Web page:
exotropia

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Related to exotropic: esotropic, exotropia

exotropia

 [ek″so-tro´pe-ah]
strabismus in which there is permanent deviation of the visual axis of one eye away from that of the other, resulting in diplopia; called also walleye and divergent strabismus. adj., adj exotro´pic.

ex·o·tro·pi·a

(ek'sō-trō'pē-ă),
That type of strabismus in which the visual axes diverge; may be paralytic or concomitant, monocular or alternating, constant or intermittent.
[exo- + G. tropē, turn]

exotropia

(ĕk′sō-trō′pē-ə)
n.
A form of strabismus in which one or both of the eyes deviate outward. Also called walleye.

ex′o·trop′ic (-trŏp′ĭk, -trō′pĭk) adj.

strabismus

Nonparallel positioning or movement of the eyes—usually of the vertical axis—due to decreased binocular muscle coordination with loss of stereoscopic vision and inability to focus simultaneously on a single point.
 
Aetiology
Extraocular muscle defects, neurotoxins, blindness, mechanical defects, unilateral vision obstruction in childhood, various brain disorders or systemic diseases, amblyopia, paralytic shellfish poisoning, botulism, haemangioma near eye, Guillain-Barré syndrome, Apert syndrome, Noonan syndrome, Prader-Willi syndrome, trisomy 18, congenital rubella, incontinentia pigmenti, cerebral palsy, Laurence-Moon-Biedl syndrome, pseudohyperparathyroidism.

exotropia

Divergent or external strabismus, wall eye Ophthalmology A form of strabismus characterized by a permanent deviation in the visual axis of one eye away from the other, causing double vision or diplopia. See Dipolopia.

ex·o·tro·pi·a

(ek'sō-trō'pē-ă)
That type of strabismus in which the visual axes diverge; may be paralytic or concomitant, monocular or alternating, constant or intermittent.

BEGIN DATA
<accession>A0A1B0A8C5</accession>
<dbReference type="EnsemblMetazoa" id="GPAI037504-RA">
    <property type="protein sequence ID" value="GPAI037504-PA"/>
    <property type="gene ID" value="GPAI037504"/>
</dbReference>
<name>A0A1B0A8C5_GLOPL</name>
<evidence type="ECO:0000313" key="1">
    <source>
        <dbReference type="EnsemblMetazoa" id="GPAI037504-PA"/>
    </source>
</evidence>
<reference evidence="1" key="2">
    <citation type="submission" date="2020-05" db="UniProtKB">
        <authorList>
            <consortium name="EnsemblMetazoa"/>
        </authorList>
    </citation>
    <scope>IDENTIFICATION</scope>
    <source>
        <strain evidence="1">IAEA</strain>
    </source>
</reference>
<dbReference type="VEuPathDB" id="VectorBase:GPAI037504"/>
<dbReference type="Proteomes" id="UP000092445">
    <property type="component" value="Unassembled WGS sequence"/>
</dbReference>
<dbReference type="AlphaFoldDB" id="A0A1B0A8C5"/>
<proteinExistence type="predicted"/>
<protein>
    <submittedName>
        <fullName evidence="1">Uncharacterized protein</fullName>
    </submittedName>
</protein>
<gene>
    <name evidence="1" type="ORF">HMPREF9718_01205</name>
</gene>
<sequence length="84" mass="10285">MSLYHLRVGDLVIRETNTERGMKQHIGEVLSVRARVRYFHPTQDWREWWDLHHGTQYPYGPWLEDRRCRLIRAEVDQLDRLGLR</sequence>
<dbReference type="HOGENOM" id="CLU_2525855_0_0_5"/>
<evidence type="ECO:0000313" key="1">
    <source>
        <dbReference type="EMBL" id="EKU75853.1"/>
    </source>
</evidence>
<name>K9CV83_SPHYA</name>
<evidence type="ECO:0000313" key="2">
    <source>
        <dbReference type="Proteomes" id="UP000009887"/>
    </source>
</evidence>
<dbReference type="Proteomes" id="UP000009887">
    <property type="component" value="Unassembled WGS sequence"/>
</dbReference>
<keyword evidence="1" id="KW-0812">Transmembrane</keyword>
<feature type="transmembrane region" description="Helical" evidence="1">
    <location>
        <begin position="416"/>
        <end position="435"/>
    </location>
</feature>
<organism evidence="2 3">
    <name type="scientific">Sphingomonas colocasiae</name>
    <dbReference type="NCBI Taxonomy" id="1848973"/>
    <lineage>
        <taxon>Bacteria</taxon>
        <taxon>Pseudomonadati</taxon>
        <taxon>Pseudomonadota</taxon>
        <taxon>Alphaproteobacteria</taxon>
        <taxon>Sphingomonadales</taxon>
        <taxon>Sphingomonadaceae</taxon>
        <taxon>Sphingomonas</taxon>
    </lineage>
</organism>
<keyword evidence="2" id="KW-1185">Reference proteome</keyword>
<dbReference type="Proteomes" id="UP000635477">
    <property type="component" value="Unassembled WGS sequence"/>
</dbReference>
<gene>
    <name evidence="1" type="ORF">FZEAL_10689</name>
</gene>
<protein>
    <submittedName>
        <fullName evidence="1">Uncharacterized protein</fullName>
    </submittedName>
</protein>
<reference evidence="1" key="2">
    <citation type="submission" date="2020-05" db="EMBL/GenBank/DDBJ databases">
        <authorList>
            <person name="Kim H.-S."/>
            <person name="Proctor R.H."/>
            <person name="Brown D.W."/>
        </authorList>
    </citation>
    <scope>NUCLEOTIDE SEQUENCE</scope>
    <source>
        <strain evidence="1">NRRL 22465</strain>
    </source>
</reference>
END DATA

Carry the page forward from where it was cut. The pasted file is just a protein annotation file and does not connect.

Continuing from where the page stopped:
Synonym(s): divergent strabismus, exodeviation (2) , wall-eye.
[exo- + G. tropē, turn]

exotropia

Divergence of the lines of vision of the two eyes. Divergent squint. In exotropia one eye points at the object of regard, the other is directed outwards. In exotropia acquired in adult life there is usually double vision (diplopia). In childhood, the false image may be suppressed and long-term visual acuity may be affected in one eye. See also ESOTROPIA.
References in periodicals archive ?
(20) found a surgical success rate of approximately 50% in exotropic patients with at least 6 months of follow-up.
However, contrary to the literature, surgical success rate was lower in our exotropic patients.
Assessment of central and peripheral fusion and near and distance stereoacuity in intermittent exotropic patients before and after strabismus surgery.
Profound weakening of the lateral rectus muscle with attachment to lateral canthal tendon for treatment of exotropic Duane syndrome.